Wicklow’s Minister facing up to reality of crisis in our health system – report
New Minister for Health and Wicklow TD, Stephen Donnelly is facing into to a baptism of fire after a report claims the Health Service Executive (HSE) is in crisis and facing financial meltdown over the ongoing Covid-19 pandemic.
A report in today’s Irish Independent reveals it has seen a briefing prepared by officials in the Department of Health for Minister Stephen Donnelly which shows tough times ahead for the delivery or services, treatments, and major infrastructure projects for the HSE.
The Independent says the 209 page briefing: “show the stark nature of the challenges ahead,” and reveals the HSE may require emergency funding to get it through the current global crisis.
Areas such as cancer care, inpatient and day case services, and outpatient delivery have fallen well below pre-covid figures, while necessary capital projects are being delayed or being beset with over runs because of the global pandemic.
One of the highest profile capital projects affected by the current crisis is the second Cath lab for the South East region at University Hospital Waterford (UHW).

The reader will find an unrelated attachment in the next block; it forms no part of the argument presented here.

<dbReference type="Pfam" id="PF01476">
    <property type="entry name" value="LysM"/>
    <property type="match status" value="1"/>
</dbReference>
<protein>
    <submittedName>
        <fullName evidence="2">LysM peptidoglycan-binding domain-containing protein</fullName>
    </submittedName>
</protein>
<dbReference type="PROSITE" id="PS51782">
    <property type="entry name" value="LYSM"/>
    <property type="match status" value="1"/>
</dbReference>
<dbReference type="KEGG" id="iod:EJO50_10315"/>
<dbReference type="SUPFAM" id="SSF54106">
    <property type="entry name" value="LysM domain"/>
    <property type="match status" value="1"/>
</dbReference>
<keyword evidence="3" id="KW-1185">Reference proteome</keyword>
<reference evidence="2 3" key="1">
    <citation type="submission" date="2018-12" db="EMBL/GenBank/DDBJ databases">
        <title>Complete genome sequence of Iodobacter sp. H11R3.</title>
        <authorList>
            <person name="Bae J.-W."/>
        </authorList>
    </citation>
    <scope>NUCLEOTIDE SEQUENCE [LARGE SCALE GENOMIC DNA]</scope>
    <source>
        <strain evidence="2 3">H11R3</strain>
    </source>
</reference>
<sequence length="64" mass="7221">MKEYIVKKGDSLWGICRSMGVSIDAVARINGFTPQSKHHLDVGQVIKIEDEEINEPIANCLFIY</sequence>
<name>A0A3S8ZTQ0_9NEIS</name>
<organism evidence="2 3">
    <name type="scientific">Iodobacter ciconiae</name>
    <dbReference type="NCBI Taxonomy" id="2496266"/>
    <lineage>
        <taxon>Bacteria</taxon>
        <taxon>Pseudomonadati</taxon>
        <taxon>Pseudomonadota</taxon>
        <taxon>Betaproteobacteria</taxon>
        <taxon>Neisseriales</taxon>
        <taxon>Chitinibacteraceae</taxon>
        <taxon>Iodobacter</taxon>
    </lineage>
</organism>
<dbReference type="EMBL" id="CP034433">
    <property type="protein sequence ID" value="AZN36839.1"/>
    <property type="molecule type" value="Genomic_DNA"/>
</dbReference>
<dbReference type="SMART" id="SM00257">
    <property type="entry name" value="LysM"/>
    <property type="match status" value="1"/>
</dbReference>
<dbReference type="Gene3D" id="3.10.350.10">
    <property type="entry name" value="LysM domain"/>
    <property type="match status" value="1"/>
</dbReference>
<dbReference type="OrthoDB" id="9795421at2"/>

In taking its information from the secret briefing document, the Irish Independent article says: “Work on a second cath lab for UHW has been delayed.
“The project was due to go to tender in July with an October start date for the start of construction which could take up to a year,” the article states.
The HSE itself is could require an extra €1bn in funding, on top of €2bn already made available to tackle Covid-19 related health costs to cover this year, while a further €180 million will be needed to cover extra spiralling costs in regards the construction of National Children’s Hospital.
Other areas the article reveals will be hit hard in the HSE due to the Covid-19 crisis are cancer services, which it says are running at about 50%-80% below pre-Covid figures, depending on the cancer service.
Inpatient and day case waiting list are set to increase by 83% this year, while Outpatient waiting lists could increase by up to 40% by the end of the year.